Making homemade ketchup is easier than your child may think. Invite her into the kitchen to experiment with concocting this tasty condiment while learning more about the history of ketchup! Who knew this popular condiment included so many ingredients?
What You Need:
- 3 lbs of ripe tomatoes
- 1 onion
- 2 teaspoons celery seeds
- 1-teaspoon pepper
- 1-teaspoon ground mustard
- 1-teaspoon parsley
- ½ teaspoon paprika
- ¼ teaspoon cloves
- ¼ teaspoon cinnamon
- 1 bay leaf
- 1/3-cup brown sugar
- 1/3-cup apple cider vinegar
- ½ lemon
- 1 ½ teaspoon salt
- 1-teaspoon honey
- Paring knife
- Jar with lid
What You Do:
- Start by helping your child get out all the ingredients needed for making the ketchup along with a saucepan.
- Now offer your child a pairing knife and invite her to cut the tomatoes in half and place in the saucepan. She can also roughly chop the onion and place it in the saucepan.
- It’s time to get measuring! After putting the heat on medium under the pot, your child can start measuring and adding the rest of the ingredients for the ketchup, except the brown sugar, vinegar, lemon, honey and salt.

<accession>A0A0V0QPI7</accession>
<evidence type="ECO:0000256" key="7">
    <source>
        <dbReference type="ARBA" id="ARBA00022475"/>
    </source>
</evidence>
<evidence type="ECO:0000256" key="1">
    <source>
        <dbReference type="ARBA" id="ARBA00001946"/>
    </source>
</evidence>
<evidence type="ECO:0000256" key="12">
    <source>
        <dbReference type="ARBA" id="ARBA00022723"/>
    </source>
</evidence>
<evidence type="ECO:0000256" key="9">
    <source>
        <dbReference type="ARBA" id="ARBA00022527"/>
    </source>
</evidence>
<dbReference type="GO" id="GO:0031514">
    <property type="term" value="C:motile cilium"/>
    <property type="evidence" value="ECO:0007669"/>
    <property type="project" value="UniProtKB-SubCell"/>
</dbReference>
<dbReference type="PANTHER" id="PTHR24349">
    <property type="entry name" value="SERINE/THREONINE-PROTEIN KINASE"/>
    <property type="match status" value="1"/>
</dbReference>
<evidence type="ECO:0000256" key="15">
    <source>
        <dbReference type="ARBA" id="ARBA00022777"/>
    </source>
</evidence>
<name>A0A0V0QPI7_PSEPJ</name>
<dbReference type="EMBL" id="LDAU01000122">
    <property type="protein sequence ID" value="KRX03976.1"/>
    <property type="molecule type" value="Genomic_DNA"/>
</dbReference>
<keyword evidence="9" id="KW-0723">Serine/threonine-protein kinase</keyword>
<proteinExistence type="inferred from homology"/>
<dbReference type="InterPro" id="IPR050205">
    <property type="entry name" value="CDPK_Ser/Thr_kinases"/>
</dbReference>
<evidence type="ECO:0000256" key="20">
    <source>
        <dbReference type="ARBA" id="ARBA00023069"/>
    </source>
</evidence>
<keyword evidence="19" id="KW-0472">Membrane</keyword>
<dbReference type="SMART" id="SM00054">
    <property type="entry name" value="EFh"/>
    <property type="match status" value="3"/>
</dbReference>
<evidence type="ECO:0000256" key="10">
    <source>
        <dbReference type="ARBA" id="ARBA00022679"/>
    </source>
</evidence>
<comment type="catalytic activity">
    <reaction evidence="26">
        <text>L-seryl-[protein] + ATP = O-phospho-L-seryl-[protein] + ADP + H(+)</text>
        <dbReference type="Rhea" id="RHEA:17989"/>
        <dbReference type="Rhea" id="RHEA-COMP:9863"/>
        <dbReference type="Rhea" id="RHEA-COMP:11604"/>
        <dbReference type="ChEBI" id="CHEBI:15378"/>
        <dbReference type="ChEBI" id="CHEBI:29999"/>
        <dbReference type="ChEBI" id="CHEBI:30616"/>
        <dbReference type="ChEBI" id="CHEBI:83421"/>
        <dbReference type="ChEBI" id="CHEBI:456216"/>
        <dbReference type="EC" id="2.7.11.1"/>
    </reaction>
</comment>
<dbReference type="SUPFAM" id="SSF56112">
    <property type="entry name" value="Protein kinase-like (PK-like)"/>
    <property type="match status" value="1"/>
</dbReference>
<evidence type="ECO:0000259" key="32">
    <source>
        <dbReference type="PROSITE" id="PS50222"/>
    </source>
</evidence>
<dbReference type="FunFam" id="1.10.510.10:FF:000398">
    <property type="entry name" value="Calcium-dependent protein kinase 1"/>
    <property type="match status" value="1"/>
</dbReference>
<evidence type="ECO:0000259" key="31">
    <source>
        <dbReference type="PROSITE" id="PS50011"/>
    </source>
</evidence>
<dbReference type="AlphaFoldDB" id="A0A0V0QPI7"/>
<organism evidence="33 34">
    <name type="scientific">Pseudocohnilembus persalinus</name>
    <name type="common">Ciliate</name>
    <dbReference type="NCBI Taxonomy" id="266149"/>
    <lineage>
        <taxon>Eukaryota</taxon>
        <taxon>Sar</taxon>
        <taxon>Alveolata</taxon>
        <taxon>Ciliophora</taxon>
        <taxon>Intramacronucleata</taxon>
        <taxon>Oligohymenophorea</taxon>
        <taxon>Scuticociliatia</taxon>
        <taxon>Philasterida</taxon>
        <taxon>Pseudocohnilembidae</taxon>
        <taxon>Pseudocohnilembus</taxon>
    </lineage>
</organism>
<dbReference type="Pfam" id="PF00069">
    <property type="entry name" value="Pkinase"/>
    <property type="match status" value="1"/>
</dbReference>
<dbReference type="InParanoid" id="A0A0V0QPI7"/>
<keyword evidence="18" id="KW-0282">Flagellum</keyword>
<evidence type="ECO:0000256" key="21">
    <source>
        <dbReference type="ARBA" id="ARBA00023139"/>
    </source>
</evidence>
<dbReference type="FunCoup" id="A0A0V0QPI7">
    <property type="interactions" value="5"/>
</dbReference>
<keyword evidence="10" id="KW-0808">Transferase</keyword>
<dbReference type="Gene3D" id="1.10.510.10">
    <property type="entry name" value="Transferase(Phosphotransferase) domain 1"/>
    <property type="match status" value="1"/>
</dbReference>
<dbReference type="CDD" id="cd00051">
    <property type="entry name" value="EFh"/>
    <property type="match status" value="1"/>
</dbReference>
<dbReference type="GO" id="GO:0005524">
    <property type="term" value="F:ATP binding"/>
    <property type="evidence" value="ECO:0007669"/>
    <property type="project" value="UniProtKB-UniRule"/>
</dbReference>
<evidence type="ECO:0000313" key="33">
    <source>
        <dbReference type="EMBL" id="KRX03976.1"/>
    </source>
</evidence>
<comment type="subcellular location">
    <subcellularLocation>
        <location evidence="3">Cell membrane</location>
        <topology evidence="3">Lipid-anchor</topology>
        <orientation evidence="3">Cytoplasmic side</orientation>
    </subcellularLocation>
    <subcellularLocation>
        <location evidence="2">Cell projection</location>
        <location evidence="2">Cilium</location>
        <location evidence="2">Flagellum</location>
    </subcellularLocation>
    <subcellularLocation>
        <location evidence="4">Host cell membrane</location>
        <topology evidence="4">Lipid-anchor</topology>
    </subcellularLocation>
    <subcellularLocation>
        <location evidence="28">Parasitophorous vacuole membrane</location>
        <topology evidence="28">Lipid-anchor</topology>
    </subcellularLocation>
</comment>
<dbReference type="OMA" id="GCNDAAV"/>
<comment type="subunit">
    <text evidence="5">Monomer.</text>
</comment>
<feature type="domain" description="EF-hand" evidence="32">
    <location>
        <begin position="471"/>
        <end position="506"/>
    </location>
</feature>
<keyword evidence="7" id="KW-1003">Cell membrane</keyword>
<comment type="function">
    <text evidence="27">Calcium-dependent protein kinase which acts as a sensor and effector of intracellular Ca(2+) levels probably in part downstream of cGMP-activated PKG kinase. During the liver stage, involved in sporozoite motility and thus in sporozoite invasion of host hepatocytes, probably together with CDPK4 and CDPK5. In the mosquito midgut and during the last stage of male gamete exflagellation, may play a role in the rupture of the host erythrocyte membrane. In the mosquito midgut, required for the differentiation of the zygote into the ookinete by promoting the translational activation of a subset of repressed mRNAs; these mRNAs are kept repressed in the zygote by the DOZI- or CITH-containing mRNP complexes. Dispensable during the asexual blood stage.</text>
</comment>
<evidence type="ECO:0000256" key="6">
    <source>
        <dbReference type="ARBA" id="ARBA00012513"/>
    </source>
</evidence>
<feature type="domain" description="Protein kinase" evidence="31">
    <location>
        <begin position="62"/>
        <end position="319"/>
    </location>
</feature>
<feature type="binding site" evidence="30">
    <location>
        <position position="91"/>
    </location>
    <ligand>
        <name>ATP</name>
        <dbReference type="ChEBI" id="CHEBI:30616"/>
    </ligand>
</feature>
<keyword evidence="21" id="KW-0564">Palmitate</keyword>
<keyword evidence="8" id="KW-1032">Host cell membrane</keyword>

- Invite your child to set the kitchen timer for 30 minutes and let things simmer. She can use a spatula to give things a stir every once in awhile.
- Once time is up your child can turn off the heat and let the tomato mixture cool for 10 to 15 minutes. She should also remove the bay leaf before things hit the blender.
- Now your child can gently pour the mixture into the blender and blend on low until a smooth consistency is achieved. Remember, things may be hot, so blend with caution!
- Invite your child to pour the mixture back into the saucepan and add the sugar, lemon, apple cider vinegar, honey and salt. She can turn the heat back to medium and let her ketchup simmer for another 15 minutes.
- All that’s left is to let her ketchup cool and make some French fries to dip in her homemade condiment! What isn’t eaten can be put in a lidded jar and saved for later!
Did you know: Ketchup was actually invented in Indonesian and Asian culture and was very popular in the 1700 is China? Henry J. Heinz was the first to bottle the condiment in 1876, putting it at the top of American’s favorite things to have on the kitchen table.
Tip: If the taste of your ketchup changes, it's probably time for it to be thrown out.